Our informants stated that there generally was little direct contact with the patient’s family or children. They stressed the importance in their view, that patients be given individual treatment, and how this could, in fact, could benefit the children. “One helps the children indirectly. By helping the father and the mother through psychotherapy, you unburden them of their inner conflicts, which give them more time for their children”.

The interviewees reported feelings of inconvenience and unfamiliarity in inviting and working with the patient’s children and family. Some of them had skills in family therapy and family interventions, but they seldom used them. However, a knowledge about family work helped them think and deliberate in a more systematic way when treating patients: “I allow myself to use my theoretical thinking to put the patient in their wholeness”.

The participants described being aware of the child’s perspective, but they lacked the knowledge of what it meant in practice. Some saw it as a demand from the organization and not something that they themselves wanted to do. They assumed that other members of the interdisciplinary team were more qualified in that area than they were.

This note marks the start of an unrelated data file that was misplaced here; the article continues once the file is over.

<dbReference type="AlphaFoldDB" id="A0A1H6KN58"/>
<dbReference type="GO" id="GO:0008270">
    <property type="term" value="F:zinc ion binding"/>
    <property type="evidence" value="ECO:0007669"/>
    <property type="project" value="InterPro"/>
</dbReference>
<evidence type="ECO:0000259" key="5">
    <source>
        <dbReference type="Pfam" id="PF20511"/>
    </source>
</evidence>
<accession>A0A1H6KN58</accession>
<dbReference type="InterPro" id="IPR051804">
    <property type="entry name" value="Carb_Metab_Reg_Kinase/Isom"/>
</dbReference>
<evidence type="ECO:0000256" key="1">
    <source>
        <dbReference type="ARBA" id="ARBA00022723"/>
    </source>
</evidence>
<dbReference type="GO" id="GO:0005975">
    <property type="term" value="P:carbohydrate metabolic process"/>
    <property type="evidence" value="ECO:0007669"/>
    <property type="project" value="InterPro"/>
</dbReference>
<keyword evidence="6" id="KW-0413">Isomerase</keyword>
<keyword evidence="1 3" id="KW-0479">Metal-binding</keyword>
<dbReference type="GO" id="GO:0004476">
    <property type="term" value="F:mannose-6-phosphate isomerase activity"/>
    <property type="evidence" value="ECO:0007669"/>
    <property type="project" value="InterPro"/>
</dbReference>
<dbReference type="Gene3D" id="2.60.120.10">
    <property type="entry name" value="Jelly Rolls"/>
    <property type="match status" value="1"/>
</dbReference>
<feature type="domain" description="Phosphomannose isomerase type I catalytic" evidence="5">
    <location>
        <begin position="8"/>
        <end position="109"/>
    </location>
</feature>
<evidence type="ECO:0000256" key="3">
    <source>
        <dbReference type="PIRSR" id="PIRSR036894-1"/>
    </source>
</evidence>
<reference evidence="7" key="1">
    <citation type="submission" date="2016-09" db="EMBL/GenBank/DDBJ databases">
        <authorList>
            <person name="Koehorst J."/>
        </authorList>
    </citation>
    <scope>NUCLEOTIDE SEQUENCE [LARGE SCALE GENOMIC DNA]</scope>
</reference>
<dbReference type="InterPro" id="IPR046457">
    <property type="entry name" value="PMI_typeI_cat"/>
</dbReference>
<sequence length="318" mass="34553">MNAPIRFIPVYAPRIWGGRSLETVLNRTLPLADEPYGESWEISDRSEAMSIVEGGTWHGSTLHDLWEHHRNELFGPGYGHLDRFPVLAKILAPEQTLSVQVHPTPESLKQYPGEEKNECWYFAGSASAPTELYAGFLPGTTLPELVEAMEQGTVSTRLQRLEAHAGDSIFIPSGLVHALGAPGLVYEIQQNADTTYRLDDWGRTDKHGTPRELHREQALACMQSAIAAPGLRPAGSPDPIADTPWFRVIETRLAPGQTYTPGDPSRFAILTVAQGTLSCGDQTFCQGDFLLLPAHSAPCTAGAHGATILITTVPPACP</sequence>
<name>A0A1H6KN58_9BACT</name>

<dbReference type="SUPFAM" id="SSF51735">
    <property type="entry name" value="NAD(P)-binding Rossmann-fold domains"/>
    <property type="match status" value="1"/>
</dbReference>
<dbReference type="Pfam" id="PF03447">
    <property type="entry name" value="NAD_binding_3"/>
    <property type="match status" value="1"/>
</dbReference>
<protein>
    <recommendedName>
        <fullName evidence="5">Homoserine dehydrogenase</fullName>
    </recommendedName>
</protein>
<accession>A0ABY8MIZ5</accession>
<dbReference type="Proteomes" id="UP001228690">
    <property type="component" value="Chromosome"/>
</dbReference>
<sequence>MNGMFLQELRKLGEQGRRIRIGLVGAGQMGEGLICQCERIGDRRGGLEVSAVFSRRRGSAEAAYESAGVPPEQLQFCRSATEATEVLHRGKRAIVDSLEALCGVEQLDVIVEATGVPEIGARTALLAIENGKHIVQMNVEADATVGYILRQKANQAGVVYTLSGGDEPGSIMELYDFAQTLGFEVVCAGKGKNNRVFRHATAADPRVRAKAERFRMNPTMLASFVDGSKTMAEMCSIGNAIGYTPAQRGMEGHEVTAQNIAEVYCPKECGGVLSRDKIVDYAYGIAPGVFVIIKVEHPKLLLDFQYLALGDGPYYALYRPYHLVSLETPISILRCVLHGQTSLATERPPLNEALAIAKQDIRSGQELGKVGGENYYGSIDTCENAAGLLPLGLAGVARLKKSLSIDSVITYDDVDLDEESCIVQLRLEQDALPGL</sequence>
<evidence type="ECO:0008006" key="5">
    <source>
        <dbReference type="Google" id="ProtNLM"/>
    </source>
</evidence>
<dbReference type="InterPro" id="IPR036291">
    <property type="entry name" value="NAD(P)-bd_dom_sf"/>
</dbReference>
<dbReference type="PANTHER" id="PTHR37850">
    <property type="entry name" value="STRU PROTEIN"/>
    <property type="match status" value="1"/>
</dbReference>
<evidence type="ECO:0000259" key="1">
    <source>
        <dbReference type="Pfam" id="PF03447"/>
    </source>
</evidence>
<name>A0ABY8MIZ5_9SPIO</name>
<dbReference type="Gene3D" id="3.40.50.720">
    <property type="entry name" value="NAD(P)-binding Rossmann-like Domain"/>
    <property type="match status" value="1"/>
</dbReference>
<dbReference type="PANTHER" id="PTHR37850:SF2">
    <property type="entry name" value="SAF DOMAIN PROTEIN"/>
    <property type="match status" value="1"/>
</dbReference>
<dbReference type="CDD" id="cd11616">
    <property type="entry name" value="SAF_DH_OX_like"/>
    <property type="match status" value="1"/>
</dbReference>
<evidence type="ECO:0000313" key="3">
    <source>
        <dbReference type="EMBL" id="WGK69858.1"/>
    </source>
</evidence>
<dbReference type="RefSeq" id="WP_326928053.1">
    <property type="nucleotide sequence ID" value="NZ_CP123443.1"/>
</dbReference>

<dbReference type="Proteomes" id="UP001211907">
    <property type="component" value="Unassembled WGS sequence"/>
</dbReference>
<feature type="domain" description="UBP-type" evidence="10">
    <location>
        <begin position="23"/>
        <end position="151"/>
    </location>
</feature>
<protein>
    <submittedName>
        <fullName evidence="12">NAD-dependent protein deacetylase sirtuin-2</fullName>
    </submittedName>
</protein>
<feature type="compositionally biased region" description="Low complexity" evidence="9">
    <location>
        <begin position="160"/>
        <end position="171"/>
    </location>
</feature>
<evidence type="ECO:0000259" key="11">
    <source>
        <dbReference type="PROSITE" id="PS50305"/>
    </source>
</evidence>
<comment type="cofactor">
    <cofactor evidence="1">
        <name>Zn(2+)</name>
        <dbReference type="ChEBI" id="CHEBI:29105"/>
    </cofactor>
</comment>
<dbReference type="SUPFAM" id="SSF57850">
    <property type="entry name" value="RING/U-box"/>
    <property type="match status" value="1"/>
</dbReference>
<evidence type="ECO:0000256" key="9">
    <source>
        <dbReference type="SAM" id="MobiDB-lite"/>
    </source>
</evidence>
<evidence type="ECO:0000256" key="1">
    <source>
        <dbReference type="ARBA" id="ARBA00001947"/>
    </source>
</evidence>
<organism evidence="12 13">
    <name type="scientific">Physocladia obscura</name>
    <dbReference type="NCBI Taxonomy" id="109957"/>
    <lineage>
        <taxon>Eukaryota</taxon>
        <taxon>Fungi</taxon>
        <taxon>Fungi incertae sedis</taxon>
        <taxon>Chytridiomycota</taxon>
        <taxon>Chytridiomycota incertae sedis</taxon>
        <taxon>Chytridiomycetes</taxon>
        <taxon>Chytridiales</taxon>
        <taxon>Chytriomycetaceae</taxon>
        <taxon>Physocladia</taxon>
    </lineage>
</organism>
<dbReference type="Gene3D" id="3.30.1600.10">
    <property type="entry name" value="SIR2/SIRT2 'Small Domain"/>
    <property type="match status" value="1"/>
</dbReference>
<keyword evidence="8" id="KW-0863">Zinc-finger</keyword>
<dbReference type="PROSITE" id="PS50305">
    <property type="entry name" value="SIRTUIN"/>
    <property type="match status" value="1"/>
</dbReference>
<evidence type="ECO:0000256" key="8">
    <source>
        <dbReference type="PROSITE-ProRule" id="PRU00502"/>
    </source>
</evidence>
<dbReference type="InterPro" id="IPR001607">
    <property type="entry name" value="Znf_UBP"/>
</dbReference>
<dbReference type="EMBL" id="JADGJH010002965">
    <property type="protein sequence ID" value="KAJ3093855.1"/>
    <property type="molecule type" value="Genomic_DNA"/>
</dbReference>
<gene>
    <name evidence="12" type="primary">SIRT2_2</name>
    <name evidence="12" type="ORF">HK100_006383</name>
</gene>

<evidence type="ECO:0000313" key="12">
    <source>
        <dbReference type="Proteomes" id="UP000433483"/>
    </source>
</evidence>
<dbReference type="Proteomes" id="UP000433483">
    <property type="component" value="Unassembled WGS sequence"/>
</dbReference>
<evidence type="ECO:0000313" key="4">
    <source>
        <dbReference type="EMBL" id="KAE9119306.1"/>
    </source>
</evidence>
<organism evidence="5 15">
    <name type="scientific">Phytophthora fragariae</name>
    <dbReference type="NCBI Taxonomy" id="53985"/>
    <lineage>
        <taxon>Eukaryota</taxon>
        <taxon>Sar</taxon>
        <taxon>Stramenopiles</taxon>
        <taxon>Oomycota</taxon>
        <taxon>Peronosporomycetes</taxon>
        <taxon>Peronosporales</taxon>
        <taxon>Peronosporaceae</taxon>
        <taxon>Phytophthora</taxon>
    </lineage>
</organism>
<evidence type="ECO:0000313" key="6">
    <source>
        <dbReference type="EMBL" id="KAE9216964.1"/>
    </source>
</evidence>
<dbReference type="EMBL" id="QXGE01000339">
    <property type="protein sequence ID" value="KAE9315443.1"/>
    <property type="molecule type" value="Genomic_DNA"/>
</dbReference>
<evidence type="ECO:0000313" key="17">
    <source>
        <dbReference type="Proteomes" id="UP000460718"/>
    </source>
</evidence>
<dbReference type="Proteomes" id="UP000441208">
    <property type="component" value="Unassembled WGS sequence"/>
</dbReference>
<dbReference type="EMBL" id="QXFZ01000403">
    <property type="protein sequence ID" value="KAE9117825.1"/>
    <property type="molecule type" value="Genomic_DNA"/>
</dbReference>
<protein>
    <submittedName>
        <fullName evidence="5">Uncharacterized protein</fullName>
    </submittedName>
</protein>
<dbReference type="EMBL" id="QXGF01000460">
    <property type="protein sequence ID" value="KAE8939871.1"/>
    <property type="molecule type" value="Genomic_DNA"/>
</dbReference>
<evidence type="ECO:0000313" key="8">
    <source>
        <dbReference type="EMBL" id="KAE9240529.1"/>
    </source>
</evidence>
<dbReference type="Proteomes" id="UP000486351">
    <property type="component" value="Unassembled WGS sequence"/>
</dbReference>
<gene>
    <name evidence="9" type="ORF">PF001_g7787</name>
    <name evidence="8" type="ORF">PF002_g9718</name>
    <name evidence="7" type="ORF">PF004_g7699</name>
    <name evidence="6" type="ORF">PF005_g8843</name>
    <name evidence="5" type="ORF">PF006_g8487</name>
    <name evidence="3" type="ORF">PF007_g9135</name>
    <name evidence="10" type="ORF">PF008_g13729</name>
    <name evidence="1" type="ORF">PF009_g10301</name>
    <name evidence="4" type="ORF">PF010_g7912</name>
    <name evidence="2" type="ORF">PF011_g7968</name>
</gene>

Fulfilling the obligations towards the child

This category reflected the interviewees’ experiences of taking a family-focused approach when meeting a parent with a mental illness who had minor children. Subcategories were as follows: c) looking for warning signs, d) inviting the children and families needs flexibility, time and collaboration.

Looking for warning signs

Those we interviewed were conscious of the patient’s children and their obligations toward them when they met with the patient. This was expressed in terms of “warning signs” that could appear for example, when a parent had severe mental illness combined with “situations where the adult uses the child as a parent.”